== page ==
Shell’s troubled quest for Arctic oil in 2012 — now capped with a $1.1 million fine for environmental violations — will make the company better prepared to return to the region, a spokesman said Friday.
“For 2012 operations offshore Alaska, Shell accepted stringent emission limits that were based on assumptions and modeling,” said company spokesman Curtis Smith. “Following a season of operations, we now better understand how emissions control equipment actually functions in Arctic conditions.”
At issue were emissions of nitrogen oxide and other materials from Shell’s Kulluk conical drilling unit and its contracted drillship Discoverer, while they were working in the Beaufort and Chukchi seas north of Alaska.
Air permits issued by the Environmental Protection Agency set limits for the kinds and amounts of pollution that could be released from the vessels, supporting ships and the main generator engines on the Discoverer. But Shell later asked for leeway to release an unlimited amount of ammonia and more nitrogen oxide than originally permitted from the Discoverer’s main generator engines.
Andrew Hartsig, director of the Ocean Conservancy’s Arctic Program, said the EPA fines “underscore the fact that Shell could not meet the terms of its air quality permits, even when given special treatment through waivers that allowed the oil company’s vessels to emit more pollution than originally specified.”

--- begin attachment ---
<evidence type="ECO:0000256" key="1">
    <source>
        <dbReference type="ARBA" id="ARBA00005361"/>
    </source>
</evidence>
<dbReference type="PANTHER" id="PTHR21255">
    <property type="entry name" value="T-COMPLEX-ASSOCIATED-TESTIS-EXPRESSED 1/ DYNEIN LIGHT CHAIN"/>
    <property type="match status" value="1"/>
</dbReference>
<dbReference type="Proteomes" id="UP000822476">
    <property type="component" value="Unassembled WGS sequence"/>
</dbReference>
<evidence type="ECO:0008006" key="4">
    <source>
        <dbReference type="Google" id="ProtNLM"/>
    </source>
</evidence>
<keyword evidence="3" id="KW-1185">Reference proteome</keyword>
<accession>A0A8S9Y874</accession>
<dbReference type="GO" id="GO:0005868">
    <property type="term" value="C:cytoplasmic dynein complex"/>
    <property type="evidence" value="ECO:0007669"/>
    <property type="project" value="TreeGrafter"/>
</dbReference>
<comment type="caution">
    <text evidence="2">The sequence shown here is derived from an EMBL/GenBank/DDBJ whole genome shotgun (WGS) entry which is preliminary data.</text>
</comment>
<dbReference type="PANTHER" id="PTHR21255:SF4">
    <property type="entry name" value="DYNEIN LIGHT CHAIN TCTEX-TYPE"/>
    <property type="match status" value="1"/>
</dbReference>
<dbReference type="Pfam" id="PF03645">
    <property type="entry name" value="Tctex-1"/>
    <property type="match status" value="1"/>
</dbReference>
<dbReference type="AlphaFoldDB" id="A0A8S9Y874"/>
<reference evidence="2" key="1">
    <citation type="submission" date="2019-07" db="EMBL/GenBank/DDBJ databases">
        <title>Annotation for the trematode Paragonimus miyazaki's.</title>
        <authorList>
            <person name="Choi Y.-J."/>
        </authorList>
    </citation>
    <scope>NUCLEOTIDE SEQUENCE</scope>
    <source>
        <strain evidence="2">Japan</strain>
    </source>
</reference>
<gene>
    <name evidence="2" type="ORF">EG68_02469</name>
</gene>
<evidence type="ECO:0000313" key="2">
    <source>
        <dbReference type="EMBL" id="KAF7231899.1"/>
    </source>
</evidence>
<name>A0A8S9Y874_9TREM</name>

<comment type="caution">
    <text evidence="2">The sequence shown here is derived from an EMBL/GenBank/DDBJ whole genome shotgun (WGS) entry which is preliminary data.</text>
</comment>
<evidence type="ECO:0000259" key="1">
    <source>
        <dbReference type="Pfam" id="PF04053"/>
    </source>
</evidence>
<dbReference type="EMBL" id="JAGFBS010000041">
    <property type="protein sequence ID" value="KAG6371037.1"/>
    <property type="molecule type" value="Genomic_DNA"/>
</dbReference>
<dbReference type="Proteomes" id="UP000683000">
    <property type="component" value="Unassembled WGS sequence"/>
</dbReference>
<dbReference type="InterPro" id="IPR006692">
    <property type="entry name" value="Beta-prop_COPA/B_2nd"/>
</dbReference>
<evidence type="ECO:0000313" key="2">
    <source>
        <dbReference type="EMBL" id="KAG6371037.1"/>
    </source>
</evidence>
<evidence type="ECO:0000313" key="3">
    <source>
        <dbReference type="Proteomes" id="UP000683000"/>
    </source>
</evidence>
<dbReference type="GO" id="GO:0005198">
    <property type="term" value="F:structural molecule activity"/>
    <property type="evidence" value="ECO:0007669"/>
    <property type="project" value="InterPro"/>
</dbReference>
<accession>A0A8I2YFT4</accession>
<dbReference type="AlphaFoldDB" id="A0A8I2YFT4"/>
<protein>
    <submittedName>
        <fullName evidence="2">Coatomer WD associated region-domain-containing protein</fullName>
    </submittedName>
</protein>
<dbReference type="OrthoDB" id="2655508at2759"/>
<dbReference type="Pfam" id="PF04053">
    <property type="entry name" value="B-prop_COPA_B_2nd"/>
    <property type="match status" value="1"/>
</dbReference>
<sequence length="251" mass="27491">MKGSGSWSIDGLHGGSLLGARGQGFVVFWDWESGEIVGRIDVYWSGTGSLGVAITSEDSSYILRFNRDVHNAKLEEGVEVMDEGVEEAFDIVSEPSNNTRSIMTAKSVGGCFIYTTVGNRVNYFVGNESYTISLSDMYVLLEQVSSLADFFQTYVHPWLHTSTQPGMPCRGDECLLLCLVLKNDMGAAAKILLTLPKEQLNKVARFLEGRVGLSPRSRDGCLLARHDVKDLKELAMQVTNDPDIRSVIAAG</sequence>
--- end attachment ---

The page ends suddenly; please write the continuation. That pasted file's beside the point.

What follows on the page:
The EPA said it documented “numerous air permit violations” for Shell’s fleets based on inspections and the company’s own excess emission reports during the approximately two months the vessels operated in the waters north of Alaska.
According to legal documents filed Thursday, nitrogen oxide emissions from all six main generator engines on the Discoverer occasionally exceeded a permitted limit of 4.64 pounds per hour. Limits on individual engine units also were crossed during startup and at other times.
Because the generator engines were not the biggest source of nitrogen oxide, Shell did not exceed its overall annual cap on emissions.
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The EPA said Shell also violated the terms of its air permits by briefly turning on the Discoverer’s propulsion engine to prevent the drillship from drifting amid high seas on Oct. 27, 2012. At the time, the turbulent conditions prevented an anchor handling vessel from connecting to the Discoverer, and the ship was in the process of being unmoored from the drill site.
All told, the EPA cited 23 violations of the air permit governing the Discoverer and 11 for the Kulluk.
Shell’s Smith stressed that despite the excess emissions, the EPA did not allege the pollution caused any harm to local populations.
Environmentalists said the size of the fine was a slap on the wrist, especially given that Shell has invested nearly $6 billion in its Arctic drilling pursuit already. Hartsig cast the pollution violations as “just one in a long string of mistakes and failures” that underscores the need for Arctic-specific standards governing oil and gas development in the remote region.
Other problems during Shell’s Arctic drilling program last year included the failed test of a unique oil spill containment system, the drifting of the Discoverer in Dutch Harbor and the grounding of the Kulluk on an Alaskan island on New Year’s Eve.
Facing a long time to repair the Kulluk in an Asian shipyard, Shell called off its plans to resume hunting for oil in U.S. Arctic waters this year. ConocoPhillips followed suit, saying it would delay its own plans to begin a fresh round of Arctic drilling — decades after the last wells were completed in U.S. waters north of Alaska.
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